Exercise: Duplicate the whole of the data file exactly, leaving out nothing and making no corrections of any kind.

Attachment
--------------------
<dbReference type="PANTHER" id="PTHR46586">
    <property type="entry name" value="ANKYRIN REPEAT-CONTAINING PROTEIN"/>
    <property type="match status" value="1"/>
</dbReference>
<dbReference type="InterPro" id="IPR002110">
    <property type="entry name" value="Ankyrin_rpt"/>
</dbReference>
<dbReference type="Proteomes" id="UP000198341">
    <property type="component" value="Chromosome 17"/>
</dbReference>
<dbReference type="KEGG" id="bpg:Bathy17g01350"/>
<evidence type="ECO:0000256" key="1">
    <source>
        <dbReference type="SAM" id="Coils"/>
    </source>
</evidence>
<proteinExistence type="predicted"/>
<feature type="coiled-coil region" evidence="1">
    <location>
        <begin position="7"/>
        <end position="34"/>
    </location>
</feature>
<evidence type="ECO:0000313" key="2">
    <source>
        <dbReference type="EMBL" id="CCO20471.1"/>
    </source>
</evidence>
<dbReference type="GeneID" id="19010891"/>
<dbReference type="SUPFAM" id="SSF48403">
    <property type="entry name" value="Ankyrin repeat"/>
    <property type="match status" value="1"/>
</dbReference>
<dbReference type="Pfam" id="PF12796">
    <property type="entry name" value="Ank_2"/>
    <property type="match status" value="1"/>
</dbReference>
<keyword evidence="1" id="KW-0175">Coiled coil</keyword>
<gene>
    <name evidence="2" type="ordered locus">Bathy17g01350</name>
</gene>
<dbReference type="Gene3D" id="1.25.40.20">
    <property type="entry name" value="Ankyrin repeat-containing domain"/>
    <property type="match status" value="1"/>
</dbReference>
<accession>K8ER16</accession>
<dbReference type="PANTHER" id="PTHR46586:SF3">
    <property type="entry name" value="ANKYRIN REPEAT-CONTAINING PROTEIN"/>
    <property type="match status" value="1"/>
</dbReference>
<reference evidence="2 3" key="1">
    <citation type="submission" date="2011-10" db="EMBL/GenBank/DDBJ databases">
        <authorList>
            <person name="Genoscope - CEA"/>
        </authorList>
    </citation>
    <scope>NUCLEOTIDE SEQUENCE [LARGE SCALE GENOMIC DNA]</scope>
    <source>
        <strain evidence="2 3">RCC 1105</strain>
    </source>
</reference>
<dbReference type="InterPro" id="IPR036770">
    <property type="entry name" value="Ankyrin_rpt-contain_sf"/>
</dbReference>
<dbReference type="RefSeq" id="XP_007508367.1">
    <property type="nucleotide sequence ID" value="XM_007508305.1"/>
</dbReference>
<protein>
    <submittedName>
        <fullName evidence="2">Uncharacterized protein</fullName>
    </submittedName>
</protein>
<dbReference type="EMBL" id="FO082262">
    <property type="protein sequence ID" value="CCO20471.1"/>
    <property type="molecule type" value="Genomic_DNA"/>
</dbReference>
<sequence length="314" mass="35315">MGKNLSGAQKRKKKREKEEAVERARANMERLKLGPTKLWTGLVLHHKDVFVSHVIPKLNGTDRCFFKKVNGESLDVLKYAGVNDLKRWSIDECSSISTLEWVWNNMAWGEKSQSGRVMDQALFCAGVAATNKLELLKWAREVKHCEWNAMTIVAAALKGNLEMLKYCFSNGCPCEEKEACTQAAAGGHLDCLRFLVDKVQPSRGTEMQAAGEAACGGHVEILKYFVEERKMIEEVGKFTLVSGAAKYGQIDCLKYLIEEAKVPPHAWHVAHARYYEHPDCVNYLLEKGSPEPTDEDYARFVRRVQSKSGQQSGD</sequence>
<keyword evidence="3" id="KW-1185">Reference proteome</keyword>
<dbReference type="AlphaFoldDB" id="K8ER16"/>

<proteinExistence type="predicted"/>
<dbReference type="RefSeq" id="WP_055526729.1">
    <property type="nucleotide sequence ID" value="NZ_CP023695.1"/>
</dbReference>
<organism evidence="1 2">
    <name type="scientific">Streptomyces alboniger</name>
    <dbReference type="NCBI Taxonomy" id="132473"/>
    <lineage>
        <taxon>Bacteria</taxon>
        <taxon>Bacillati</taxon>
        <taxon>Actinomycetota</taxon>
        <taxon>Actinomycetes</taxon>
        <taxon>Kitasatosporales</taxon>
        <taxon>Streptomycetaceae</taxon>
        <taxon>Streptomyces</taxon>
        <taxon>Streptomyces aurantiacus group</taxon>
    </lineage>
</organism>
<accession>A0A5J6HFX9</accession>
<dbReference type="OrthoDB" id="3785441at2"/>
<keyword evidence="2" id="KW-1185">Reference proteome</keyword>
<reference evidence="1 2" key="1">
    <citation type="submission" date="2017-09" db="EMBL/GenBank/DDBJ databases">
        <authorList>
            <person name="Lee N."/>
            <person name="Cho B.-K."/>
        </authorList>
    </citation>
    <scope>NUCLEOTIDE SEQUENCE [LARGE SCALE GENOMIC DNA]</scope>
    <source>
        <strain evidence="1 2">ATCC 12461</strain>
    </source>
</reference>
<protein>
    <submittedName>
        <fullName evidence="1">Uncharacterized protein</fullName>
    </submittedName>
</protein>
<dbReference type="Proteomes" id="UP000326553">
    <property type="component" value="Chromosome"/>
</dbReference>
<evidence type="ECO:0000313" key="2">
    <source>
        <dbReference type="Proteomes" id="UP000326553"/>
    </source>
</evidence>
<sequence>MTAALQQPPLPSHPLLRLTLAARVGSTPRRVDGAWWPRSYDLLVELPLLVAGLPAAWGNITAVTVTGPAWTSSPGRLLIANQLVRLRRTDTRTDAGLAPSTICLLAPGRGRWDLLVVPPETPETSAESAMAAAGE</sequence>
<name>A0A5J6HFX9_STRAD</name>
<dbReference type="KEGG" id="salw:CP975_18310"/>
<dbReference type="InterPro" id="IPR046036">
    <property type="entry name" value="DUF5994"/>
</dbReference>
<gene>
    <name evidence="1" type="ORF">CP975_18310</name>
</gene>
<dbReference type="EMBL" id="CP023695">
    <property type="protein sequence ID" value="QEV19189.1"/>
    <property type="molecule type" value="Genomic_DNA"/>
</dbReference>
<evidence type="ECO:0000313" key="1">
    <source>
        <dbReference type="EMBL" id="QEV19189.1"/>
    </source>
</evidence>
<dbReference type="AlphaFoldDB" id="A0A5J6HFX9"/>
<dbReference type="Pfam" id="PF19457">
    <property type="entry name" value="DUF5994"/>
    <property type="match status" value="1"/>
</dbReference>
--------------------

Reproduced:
<dbReference type="PANTHER" id="PTHR46586">
    <property type="entry name" value="ANKYRIN REPEAT-CONTAINING PROTEIN"/>
    <property type="match status" value="1"/>
</dbReference>
<dbReference type="InterPro" id="IPR002110">
    <property type="entry name" value="Ankyrin_rpt"/>
</dbReference>
<dbReference type="Proteomes" id="UP000198341">
    <property type="component" value="Chromosome 17"/>
</dbReference>
<dbReference type="KEGG" id="bpg:Bathy17g01350"/>
<evidence type="ECO:0000256" key="1">
    <source>
        <dbReference type="SAM" id="Coils"/>
    </source>
</evidence>
<proteinExistence type="predicted"/>
<feature type="coiled-coil region" evidence="1">
    <location>
        <begin position="7"/>
        <end position="34"/>
    </location>
</feature>
<evidence type="ECO:0000313" key="2">
    <source>
        <dbReference type="EMBL" id="CCO20471.1"/>
    </source>
</evidence>
<dbReference type="GeneID" id="19010891"/>
<dbReference type="SUPFAM" id="SSF48403">
    <property type="entry name" value="Ankyrin repeat"/>
    <property type="match status" value="1"/>
</dbReference>
<dbReference type="Pfam" id="PF12796">
    <property type="entry name" value="Ank_2"/>
    <property type="match status" value="1"/>
</dbReference>
<keyword evidence="1" id="KW-0175">Coiled coil</keyword>
<gene>
    <name evidence="2" type="ordered locus">Bathy17g01350</name>
</gene>
<dbReference type="Gene3D" id="1.25.40.20">
    <property type="entry name" value="Ankyrin repeat-containing domain"/>
    <property type="match status" value="1"/>
</dbReference>
<accession>K8ER16</accession>
<dbReference type="PANTHER" id="PTHR46586:SF3">
    <property type="entry name" value="ANKYRIN REPEAT-CONTAINING PROTEIN"/>
    <property type="match status" value="1"/>
</dbReference>
<reference evidence="2 3" key="1">
    <citation type="submission" date="2011-10" db="EMBL/GenBank/DDBJ databases">
        <authorList>
            <person name="Genoscope - CEA"/>
        </authorList>
    </citation>
    <scope>NUCLEOTIDE SEQUENCE [LARGE SCALE GENOMIC DNA]</scope>
    <source>
        <strain evidence="2 3">RCC 1105</strain>
    </source>
</reference>
<dbReference type="InterPro" id="IPR036770">
    <property type="entry name" value="Ankyrin_rpt-contain_sf"/>
</dbReference>
<dbReference type="RefSeq" id="XP_007508367.1">
    <property type="nucleotide sequence ID" value="XM_007508305.1"/>
</dbReference>
<protein>
    <submittedName>
        <fullName evidence="2">Uncharacterized protein</fullName>
    </submittedName>
</protein>
<dbReference type="EMBL" id="FO082262">
    <property type="protein sequence ID" value="CCO20471.1"/>
    <property type="molecule type" value="Genomic_DNA"/>
</dbReference>
<sequence length="314" mass="35315">MGKNLSGAQKRKKKREKEEAVERARANMERLKLGPTKLWTGLVLHHKDVFVSHVIPKLNGTDRCFFKKVNGESLDVLKYAGVNDLKRWSIDECSSISTLEWVWNNMAWGEKSQSGRVMDQALFCAGVAATNKLELLKWAREVKHCEWNAMTIVAAALKGNLEMLKYCFSNGCPCEEKEACTQAAAGGHLDCLRFLVDKVQPSRGTEMQAAGEAACGGHVEILKYFVEERKMIEEVGKFTLVSGAAKYGQIDCLKYLIEEAKVPPHAWHVAHARYYEHPDCVNYLLEKGSPEPTDEDYARFVRRVQSKSGQQSGD</sequence>
<keyword evidence="3" id="KW-1185">Reference proteome</keyword>
<dbReference type="AlphaFoldDB" id="K8ER16"/>

<proteinExistence type="predicted"/>
<dbReference type="RefSeq" id="WP_055526729.1">
    <property type="nucleotide sequence ID" value="NZ_CP023695.1"/>
</dbReference>
<organism evidence="1 2">
    <name type="scientific">Streptomyces alboniger</name>
    <dbReference type="NCBI Taxonomy" id="132473"/>
    <lineage>
        <taxon>Bacteria</taxon>
        <taxon>Bacillati</taxon>
        <taxon>Actinomycetota</taxon>
        <taxon>Actinomycetes</taxon>
        <taxon>Kitasatosporales</taxon>
        <taxon>Streptomycetaceae</taxon>
        <taxon>Streptomyces</taxon>
        <taxon>Streptomyces aurantiacus group</taxon>
    </lineage>
</organism>
<accession>A0A5J6HFX9</accession>
<dbReference type="OrthoDB" id="3785441at2"/>
<keyword evidence="2" id="KW-1185">Reference proteome</keyword>
<reference evidence="1 2" key="1">
    <citation type="submission" date="2017-09" db="EMBL/GenBank/DDBJ databases">
        <authorList>
            <person name="Lee N."/>
            <person name="Cho B.-K."/>
        </authorList>
    </citation>
    <scope>NUCLEOTIDE SEQUENCE [LARGE SCALE GENOMIC DNA]</scope>
    <source>
        <strain evidence="1 2">ATCC 12461</strain>
    </source>
</reference>
<protein>
    <submittedName>
        <fullName evidence="1">Uncharacterized protein</fullName>
    </submittedName>
</protein>
<dbReference type="Proteomes" id="UP000326553">
    <property type="component" value="Chromosome"/>
</dbReference>
<evidence type="ECO:0000313" key="2">
    <source>
        <dbReference type="Proteomes" id="UP000326553"/>
    </source>
</evidence>
<sequence>MTAALQQPPLPSHPLLRLTLAARVGSTPRRVDGAWWPRSYDLLVELPLLVAGLPAAWGNITAVTVTGPAWTSSPGRLLIANQLVRLRRTDTRTDAGLAPSTICLLAPGRGRWDLLVVPPETPETSAESAMAAAGE</sequence>
<name>A0A5J6HFX9_STRAD</name>
<dbReference type="KEGG" id="salw:CP975_18310"/>
<dbReference type="InterPro" id="IPR046036">
    <property type="entry name" value="DUF5994"/>
</dbReference>
<gene>
    <name evidence="1" type="ORF">CP975_18310</name>
</gene>
<dbReference type="EMBL" id="CP023695">
    <property type="protein sequence ID" value="QEV19189.1"/>
    <property type="molecule type" value="Genomic_DNA"/>
</dbReference>
<evidence type="ECO:0000313" key="1">
    <source>
        <dbReference type="EMBL" id="QEV19189.1"/>
    </source>
</evidence>
<dbReference type="AlphaFoldDB" id="A0A5J6HFX9"/>
<dbReference type="Pfam" id="PF19457">
    <property type="entry name" value="DUF5994"/>
    <property type="match status" value="1"/>
</dbReference>